As believers, we can sometimes have unrealistic expectations about our lives. When things aren’t going smoothly, there’s a tendency to beat ourselves up about it, or feel that God isn’t answering our prayers because He doesn’t care enough or because we’re doing something wrong.
I have such a clear memory of it. I woke up early on a summer morning and looked outside to see only white. I rubbed my eyes, thinking there was something wrong with them, then decided to explore. I stepped out onto the porch and down the steps and was amazed to feel like I was in the middle of a cloud. I walked a few feet and spun around, then I realized that I didn’t know where I was. I was only steps from the porch, but I didn’t know which way it lay.
I am sitting in a small square in Sarajevo. Somehow I’ve always had the urge to come back here, to this country which suffered so much in the recent past. Memories are flooding my mind. I brought my two sons here when they were children to run around and to rollerblade. They ran, played, raced, and shouted excitedly. I watched, sometimes worried, always prayed for their safety, and once in a while helped them with a game or refereed their competitions.
My Word contains hundreds of promises that are yours to claim. As you read, absorb, and claim those promises, you will see answers to your prayers that will cause your faith to grow. And as you continue to read, absorb, and claim My Word, I will continue to answer and inspire and provide.
It’s well known that in fiction, plots along the lines of “Matilda is happy, beautiful, successful, and will live happily-ever-after-forever-and-ever” don’t make the most captivating stories or become bestsellers. Even picture books for children need to involve some kind of tension—an obstacle that the child needs to work through in order to achieve his or her happy ending. Whether it’s a little boy handling his first day of school, or a little girl learning to share her toys, the story isn’t captivating if it starts off perfect.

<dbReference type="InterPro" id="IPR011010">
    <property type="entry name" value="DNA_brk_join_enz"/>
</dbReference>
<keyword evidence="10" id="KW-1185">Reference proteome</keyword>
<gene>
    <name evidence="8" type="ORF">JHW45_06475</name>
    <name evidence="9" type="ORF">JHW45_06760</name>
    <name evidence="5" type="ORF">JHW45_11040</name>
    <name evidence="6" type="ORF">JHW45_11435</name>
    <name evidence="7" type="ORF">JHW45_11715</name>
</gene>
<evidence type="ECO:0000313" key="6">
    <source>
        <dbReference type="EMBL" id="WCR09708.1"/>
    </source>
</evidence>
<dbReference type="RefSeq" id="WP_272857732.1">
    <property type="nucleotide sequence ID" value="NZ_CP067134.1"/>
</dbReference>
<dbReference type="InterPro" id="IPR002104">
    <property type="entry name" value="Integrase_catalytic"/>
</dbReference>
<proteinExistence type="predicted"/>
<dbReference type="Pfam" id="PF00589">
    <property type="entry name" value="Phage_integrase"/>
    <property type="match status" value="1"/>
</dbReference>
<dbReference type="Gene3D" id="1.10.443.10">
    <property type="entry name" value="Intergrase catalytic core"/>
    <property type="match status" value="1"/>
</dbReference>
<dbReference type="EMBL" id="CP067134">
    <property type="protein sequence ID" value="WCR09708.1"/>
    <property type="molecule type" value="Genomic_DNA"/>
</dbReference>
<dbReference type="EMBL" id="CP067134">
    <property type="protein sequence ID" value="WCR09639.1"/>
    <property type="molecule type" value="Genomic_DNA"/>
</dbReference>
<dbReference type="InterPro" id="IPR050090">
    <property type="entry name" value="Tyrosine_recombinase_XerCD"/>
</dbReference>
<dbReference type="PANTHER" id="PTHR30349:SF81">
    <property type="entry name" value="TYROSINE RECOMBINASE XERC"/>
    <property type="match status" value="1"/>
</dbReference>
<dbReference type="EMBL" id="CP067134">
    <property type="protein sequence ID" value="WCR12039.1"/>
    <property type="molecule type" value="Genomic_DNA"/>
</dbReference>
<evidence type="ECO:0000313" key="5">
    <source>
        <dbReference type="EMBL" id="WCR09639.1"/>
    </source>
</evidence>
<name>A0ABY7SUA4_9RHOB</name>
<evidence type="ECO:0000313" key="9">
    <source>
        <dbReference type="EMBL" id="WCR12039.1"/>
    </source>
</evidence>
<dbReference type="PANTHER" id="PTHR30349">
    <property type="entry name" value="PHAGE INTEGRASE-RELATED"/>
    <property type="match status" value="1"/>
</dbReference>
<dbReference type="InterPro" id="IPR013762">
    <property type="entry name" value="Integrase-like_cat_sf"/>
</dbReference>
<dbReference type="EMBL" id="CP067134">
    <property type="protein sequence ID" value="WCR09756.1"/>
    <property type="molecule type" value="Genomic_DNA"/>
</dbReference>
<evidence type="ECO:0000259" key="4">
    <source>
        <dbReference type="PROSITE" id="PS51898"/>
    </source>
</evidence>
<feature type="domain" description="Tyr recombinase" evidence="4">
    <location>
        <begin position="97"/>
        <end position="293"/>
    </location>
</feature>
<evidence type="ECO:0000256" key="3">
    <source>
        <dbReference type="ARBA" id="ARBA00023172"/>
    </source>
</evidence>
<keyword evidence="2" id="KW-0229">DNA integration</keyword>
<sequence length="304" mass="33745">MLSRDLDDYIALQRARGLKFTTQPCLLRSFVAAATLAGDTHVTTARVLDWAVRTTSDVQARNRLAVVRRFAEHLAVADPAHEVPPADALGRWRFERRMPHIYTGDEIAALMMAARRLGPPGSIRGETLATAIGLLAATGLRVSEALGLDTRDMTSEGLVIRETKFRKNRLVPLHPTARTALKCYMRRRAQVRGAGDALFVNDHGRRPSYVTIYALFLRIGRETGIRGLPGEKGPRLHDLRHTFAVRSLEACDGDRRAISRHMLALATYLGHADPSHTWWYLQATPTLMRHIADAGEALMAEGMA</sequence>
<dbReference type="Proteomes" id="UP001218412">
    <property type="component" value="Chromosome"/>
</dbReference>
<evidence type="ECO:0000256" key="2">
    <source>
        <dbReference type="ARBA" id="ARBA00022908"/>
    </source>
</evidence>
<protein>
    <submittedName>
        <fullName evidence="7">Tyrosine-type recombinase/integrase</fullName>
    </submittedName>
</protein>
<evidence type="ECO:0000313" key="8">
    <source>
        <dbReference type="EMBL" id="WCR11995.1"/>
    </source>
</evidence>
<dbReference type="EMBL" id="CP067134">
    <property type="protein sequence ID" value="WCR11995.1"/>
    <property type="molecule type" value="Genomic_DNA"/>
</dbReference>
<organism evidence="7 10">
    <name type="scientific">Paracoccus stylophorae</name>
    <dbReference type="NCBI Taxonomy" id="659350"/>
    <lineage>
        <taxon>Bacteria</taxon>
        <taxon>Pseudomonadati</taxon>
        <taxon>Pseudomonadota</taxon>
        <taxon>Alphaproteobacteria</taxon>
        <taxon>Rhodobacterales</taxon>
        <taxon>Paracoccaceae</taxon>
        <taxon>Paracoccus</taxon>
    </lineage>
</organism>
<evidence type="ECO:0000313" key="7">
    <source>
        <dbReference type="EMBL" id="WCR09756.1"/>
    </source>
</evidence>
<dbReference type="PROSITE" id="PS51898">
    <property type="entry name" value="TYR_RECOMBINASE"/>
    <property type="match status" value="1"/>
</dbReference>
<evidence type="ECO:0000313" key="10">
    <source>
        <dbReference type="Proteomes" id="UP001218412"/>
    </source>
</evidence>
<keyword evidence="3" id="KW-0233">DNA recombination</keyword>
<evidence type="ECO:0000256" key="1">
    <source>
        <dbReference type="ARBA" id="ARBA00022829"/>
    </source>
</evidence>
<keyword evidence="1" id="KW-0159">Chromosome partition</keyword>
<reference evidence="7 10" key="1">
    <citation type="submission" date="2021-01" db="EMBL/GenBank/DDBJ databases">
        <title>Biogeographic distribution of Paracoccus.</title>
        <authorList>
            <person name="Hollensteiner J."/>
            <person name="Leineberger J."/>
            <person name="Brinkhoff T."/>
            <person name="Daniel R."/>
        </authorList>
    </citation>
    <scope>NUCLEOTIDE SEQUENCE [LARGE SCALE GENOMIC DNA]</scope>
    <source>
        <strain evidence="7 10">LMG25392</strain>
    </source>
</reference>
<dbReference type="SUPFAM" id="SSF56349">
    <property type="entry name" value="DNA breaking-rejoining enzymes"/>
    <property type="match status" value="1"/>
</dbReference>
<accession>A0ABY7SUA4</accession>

Not even the dark clouds and gusts of the icy wind outside seemed as bleak and cold as my heart. As I pulled a saucepan from the cupboard, measured water and dried beans into it, and turned on the stove, my mind wandered, retracing the events of the previous weeks and months.
This earth life is commonly seen as one big highway, winding its way through plains, hills, mountains, valleys, and tunnels. I’ve encountered all of the above plenty of times, and I can confidently say that I like the tunnels least of all.
Those are the moments where the future is uncertain and the road ahead can only be known one step at a time. My situation over the past few months has involved a lot of waiting to see how things would turn out and a lot of cautious step-by-step moves.
The Christian life is made up of mountains and valleys. There are times when we’re on exhilarating peaks of joy and happiness. And then there are times when we feel demoralized, abandoned, and alone.
Think of when Jesus miraculously multiplied five loaves and two little fish and made enough to feed a crowd of 5,000 men, not counting the women and children!1 Imagine being one of the disciples distributing that unending supply of food! They were probably overflowing with the electric sensation of being part of a miracle. They must have felt like they were walking on air.